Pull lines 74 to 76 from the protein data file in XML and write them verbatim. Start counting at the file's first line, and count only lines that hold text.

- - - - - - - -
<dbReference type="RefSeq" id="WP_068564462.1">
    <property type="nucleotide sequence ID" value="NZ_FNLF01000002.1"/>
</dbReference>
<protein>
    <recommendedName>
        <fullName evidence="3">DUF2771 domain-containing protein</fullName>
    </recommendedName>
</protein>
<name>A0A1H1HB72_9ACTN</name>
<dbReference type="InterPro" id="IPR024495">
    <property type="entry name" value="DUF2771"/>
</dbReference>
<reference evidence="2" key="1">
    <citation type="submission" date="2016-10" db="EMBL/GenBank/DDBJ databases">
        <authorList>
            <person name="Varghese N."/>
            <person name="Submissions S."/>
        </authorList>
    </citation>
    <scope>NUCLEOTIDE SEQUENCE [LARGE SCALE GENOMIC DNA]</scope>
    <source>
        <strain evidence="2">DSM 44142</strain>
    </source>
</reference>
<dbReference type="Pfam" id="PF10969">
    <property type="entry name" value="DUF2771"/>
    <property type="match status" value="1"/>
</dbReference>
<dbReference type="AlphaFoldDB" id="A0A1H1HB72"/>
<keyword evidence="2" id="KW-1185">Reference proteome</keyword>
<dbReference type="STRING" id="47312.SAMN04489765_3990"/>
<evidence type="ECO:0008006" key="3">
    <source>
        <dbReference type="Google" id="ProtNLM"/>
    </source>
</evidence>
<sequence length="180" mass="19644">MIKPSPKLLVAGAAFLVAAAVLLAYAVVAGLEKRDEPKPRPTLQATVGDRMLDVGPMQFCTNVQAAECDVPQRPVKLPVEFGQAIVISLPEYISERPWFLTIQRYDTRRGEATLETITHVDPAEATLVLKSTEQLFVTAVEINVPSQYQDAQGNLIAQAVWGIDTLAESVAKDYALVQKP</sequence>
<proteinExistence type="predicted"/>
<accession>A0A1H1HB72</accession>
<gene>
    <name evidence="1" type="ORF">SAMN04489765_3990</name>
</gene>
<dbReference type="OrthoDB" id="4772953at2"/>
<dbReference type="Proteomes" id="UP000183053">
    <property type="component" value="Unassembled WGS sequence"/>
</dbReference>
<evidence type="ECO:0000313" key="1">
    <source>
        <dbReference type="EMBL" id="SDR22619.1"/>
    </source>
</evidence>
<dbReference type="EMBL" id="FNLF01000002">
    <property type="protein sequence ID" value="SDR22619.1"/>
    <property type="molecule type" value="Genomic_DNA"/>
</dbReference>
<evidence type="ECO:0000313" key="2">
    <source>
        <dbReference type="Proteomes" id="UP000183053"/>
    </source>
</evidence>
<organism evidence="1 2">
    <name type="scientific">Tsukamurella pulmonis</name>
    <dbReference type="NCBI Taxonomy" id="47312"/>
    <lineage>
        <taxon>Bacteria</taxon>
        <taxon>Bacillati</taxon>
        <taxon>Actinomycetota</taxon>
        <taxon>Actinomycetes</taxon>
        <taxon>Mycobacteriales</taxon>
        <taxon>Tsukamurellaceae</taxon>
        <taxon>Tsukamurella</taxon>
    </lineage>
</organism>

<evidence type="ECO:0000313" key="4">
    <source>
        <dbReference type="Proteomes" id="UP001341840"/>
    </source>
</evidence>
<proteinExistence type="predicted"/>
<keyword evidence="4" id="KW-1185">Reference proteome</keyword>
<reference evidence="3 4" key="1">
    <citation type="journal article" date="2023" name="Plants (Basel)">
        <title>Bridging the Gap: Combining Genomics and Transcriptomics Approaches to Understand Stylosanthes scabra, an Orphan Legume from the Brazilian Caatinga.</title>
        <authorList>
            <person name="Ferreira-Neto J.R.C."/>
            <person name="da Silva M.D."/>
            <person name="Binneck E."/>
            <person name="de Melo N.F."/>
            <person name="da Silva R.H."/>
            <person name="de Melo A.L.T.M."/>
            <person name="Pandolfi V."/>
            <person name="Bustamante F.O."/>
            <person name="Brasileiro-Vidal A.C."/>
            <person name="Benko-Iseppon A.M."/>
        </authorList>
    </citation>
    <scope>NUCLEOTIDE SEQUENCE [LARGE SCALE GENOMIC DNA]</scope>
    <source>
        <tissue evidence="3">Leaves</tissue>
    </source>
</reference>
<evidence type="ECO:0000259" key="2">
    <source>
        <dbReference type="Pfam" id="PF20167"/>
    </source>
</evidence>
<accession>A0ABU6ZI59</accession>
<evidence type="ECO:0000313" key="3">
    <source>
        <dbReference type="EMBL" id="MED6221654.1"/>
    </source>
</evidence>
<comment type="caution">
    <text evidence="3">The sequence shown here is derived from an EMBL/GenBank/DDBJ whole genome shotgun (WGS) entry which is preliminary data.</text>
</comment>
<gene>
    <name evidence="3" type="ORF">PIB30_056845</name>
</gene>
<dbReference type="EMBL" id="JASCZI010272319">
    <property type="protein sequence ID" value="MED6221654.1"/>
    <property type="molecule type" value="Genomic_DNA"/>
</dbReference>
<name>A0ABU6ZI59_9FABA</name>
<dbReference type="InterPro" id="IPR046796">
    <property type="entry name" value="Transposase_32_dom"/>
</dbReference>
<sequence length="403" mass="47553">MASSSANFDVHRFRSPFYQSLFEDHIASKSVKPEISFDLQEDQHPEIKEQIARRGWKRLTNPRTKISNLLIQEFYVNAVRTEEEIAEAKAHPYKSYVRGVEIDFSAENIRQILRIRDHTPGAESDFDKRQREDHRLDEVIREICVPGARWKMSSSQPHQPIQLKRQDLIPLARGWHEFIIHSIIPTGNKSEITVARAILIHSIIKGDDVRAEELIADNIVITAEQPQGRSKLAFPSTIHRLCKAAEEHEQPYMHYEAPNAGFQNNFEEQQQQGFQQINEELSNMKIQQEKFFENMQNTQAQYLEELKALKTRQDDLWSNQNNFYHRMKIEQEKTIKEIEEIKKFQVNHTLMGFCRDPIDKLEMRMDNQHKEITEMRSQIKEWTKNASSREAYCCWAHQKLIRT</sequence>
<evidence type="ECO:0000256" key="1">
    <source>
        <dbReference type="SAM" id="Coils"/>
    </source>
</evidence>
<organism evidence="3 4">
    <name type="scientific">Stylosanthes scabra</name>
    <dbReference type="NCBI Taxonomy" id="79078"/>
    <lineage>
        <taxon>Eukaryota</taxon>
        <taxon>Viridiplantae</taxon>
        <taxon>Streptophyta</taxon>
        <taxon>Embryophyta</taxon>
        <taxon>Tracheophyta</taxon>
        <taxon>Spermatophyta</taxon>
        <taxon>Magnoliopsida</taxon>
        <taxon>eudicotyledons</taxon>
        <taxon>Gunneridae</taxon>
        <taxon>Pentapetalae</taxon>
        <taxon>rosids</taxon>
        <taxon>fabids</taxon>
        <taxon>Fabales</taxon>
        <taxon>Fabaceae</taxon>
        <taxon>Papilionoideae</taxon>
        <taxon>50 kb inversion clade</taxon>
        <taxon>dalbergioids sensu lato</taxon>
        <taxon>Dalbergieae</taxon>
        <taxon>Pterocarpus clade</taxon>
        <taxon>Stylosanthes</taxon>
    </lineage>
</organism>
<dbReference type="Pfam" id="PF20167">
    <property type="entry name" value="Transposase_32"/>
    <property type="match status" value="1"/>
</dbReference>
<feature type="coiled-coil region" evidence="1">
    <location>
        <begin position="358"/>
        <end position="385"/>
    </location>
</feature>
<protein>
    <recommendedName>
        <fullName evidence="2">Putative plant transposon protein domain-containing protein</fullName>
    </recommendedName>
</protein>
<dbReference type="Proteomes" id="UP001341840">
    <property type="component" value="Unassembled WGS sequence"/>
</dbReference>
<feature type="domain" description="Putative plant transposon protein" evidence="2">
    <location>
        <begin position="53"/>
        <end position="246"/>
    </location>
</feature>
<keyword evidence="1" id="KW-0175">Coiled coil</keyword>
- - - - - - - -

<evidence type="ECO:0000313" key="4">
    <source>
        <dbReference type="Proteomes" id="UP001341840"/>